There are many different types of cut in carving. The 'running' cut is one you want to practice swapping hands right from the start.
| 17 December 2021 09:51
Thanks Chris for the update.
| 17 December 2021 09:46
Veronica - Unlike, say, a 5-string banjo, carving tools are in themselves neither right or left-handed. With the low angle grip - the commonest that we use and which I demonstrate - it's quite desirable to be able to switch hands and approach work from the opposite direction anyway. So there is no problem carving if you are left-handed.
My experience is that left-handed people are very good at 'mirroring' whatever right-handed people demonstrate, so that's all you need to do...
| 15 December 2021 14:24
Hi Chris, this is really good but I’m just thinking how easy is it if your left-handed because I believe these actions are demonstrated by someone whose right-handed.
| 14 August 2020 09:26
| 14 August 2020 08:25
Sean - The V tool is that it's made of 2 chisels. This means that when, say, you are making a diagonal cut like the picture above, when one side cuts WITH the grain, the other cuts AGAINST it. The impact, what tearing of the wood fibres that results, depends on the integrity of the wood (how tight the fibres), the sharpness of the tool and how deep you sink the tool into the timber.
If you look at 5-1 in this Beginner's section, you'll see us take this fact into account in a preliminary (low relief) stage called 'lining in' and you always need to bear this in mind as you work.
Try lighter cuts - very light - first, and gradually deepen them. See what happens as you get deeper. Sometimes we need to reverse the V cut on side that is tearing to clean it up, often going backwards and forwards to end up cutting a trench with 2 clean sides.
The V tool is a great one to have in your arsenal and as you experiment you'll soon come to know it's quirkiness.
| 14 August 2020 07:40
Hi Chris, OK, I tried my first running cuts with the V tool. Generally, all went well but I did find myself waving off the line when cutting with the grain. Cross grain cuts were straight but a few of the cuts with the grain strayed. I was wondering if the grain/wood sometimes wants to dictate the line or if it is 100% user error? Thanks Sean.
| 16 April 2018 13:22
Thanks a lot Chris. I'm going to get a fine bench stone and try that first like you said. I also started watching some of the sharpening videos, and plan to watch them all. It seems like a daunting thing to me as a beginner, but I know you're right that sharpening is something that has to be learned and that I might as well start now. I was just sad that I had to start learning this before really having fun with some basic carving. --Also, I saw a little clip you posted about how a widening keel on the v-tool makes it harder to cut. I think this might be the problem with my tool, as the keel appears to widen some on it. Thanks again so much for the videos, and the responses.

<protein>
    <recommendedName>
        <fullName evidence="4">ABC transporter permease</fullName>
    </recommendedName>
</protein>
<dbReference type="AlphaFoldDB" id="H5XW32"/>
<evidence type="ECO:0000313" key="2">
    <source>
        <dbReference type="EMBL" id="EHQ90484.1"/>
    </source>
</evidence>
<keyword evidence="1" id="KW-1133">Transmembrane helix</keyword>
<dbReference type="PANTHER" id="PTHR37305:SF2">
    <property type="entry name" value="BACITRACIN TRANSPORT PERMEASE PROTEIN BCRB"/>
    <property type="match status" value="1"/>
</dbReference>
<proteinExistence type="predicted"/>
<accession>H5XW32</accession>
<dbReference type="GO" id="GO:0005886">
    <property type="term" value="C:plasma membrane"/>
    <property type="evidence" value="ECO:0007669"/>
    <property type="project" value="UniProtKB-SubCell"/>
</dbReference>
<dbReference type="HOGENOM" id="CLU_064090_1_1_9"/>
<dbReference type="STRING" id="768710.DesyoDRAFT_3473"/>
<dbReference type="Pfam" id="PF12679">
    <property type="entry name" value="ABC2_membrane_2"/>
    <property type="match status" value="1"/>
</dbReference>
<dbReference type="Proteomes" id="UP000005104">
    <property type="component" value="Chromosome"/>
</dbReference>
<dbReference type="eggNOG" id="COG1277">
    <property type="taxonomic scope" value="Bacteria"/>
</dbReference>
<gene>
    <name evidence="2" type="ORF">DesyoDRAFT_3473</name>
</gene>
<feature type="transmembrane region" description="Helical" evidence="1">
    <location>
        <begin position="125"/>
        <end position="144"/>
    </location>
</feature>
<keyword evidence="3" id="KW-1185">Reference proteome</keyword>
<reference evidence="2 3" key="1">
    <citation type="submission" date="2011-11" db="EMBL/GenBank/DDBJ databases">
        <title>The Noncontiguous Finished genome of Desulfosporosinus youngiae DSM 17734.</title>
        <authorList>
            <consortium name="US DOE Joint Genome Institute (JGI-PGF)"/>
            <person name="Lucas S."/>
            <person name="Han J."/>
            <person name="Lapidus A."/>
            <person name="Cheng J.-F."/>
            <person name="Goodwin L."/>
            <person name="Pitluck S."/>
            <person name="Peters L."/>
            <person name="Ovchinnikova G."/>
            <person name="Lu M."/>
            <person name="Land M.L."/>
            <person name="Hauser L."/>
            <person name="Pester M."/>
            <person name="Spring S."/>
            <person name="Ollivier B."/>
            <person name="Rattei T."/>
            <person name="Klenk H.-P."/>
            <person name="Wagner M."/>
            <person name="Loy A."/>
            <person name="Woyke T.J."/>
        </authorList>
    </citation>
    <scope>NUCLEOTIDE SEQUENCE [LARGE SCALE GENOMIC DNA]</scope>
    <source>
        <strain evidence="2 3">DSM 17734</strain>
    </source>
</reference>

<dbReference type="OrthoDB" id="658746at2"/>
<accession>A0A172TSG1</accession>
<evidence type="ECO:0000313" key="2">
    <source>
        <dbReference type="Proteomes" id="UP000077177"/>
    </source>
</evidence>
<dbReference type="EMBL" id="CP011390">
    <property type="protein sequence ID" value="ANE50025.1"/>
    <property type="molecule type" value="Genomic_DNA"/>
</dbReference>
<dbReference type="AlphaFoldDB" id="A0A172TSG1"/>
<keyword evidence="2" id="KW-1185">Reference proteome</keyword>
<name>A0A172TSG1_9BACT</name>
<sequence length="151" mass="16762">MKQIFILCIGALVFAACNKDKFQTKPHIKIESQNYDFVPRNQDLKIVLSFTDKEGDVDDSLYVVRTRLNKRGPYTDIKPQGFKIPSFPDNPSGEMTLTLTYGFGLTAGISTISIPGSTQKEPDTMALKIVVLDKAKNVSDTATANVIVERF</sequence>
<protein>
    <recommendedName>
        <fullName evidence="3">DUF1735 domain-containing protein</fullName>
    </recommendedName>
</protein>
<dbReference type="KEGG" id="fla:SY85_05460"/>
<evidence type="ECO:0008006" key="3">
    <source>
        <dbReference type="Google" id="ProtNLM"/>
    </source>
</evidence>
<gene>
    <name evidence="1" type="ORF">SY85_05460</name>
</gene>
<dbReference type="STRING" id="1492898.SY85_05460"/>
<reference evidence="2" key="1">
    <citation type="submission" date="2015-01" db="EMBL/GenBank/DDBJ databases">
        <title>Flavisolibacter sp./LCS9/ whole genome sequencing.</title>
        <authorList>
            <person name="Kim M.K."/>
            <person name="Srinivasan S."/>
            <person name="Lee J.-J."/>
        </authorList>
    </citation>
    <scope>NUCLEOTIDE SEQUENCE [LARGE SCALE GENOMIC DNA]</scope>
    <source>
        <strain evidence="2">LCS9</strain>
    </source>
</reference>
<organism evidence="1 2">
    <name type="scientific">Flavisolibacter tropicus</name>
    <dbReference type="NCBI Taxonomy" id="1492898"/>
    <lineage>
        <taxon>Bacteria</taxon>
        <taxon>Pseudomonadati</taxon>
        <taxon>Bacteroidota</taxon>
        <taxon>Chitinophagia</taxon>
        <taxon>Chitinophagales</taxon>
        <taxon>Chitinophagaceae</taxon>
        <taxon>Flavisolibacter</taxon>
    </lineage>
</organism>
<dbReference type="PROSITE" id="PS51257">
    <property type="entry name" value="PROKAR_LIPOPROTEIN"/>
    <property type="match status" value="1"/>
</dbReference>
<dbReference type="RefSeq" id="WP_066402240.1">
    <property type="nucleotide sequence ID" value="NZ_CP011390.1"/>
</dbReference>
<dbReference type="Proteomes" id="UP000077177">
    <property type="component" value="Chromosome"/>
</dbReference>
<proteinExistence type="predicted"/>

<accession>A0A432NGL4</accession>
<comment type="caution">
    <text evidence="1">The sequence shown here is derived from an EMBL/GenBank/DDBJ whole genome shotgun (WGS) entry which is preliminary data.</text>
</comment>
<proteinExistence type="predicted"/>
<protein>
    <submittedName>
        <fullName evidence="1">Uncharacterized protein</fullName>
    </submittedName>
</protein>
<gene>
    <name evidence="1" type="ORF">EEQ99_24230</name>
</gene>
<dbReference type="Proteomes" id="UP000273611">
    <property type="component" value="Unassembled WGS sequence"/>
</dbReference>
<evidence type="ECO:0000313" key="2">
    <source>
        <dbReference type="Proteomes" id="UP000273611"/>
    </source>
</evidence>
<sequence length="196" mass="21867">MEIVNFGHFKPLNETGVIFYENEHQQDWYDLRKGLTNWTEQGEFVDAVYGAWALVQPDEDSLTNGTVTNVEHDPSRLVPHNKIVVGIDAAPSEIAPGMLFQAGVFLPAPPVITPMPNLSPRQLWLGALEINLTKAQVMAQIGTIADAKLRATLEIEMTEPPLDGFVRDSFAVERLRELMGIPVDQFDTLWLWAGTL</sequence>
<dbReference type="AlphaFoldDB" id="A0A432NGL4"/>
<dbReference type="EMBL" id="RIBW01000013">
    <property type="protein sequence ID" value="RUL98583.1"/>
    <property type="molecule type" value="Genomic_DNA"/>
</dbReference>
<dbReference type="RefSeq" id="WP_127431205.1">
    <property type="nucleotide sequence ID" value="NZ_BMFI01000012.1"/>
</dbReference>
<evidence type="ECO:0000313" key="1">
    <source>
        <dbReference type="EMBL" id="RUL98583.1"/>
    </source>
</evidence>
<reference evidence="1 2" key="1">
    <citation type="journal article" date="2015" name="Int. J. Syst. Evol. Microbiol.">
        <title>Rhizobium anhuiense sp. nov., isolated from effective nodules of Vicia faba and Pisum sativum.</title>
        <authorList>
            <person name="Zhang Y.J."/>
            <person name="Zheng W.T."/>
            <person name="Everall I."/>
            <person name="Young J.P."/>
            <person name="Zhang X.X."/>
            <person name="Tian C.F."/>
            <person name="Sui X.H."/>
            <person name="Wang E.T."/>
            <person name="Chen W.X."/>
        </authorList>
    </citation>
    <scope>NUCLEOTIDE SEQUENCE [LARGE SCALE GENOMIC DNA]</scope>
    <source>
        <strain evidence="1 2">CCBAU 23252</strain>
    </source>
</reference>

| 16 April 2018 09:02
Sam - I'm pretty sure your tool is tearing the fibres because the cutting edge is dull, though it might also be because the bevels are a bit thick - and that's what makes it hard work. For now, if you can touch up the edge on a fine benchstone, you should should be able to at least compete the exercises.
Sharpening tools is a big issue and unsharp tools are quite frustrating to use - as you know! The tools you get from a factory are usually given see sort of cutting edge but do need additional work to get that to their most efficient. Sometimes, however, the edge has been dinged in some way, or isn't as keen as it could be. I wish there was some magic cream you could rub on a gouge to make it not only perfectly sharp and cutting well, but let it remain so. Of course there isn't, and sharpening has to be something any serious carver needs to tackle. It's not that difficult once you know what you need to do and what the tool should look like, and it's so much easier than carving itself.
There is lots about sharpening on Woodcarving Workshops, including V tools, and if a simple touch up isn't enough to get you going again, then you'll need to look at more serious sharpening - which you'll need to address any way one day.
| 14 April 2018 03:48
I just bought the Auriou 60deg 10mm v-tool from the class list and am trying to follow the lesson. When you do the first parallel cuts you are cutting against the grain and it looks like it cuts easily through the wood. However, when I do the same thing with my new v-tool, I put a lot of pressure and the tool barely will go into the wood and just tears the fibers. The edge of wear the tool cut into the wood is ragged, and not smooth like yours. I'm using basswood. Do you think this is because my tool is dull? Also, I've heard some new tools have some sort of film on them that needs to be washed off before using them. I'd love to know what you think. Thanks a lot. --Also, when I cut with the grain it seems to work more like what you did.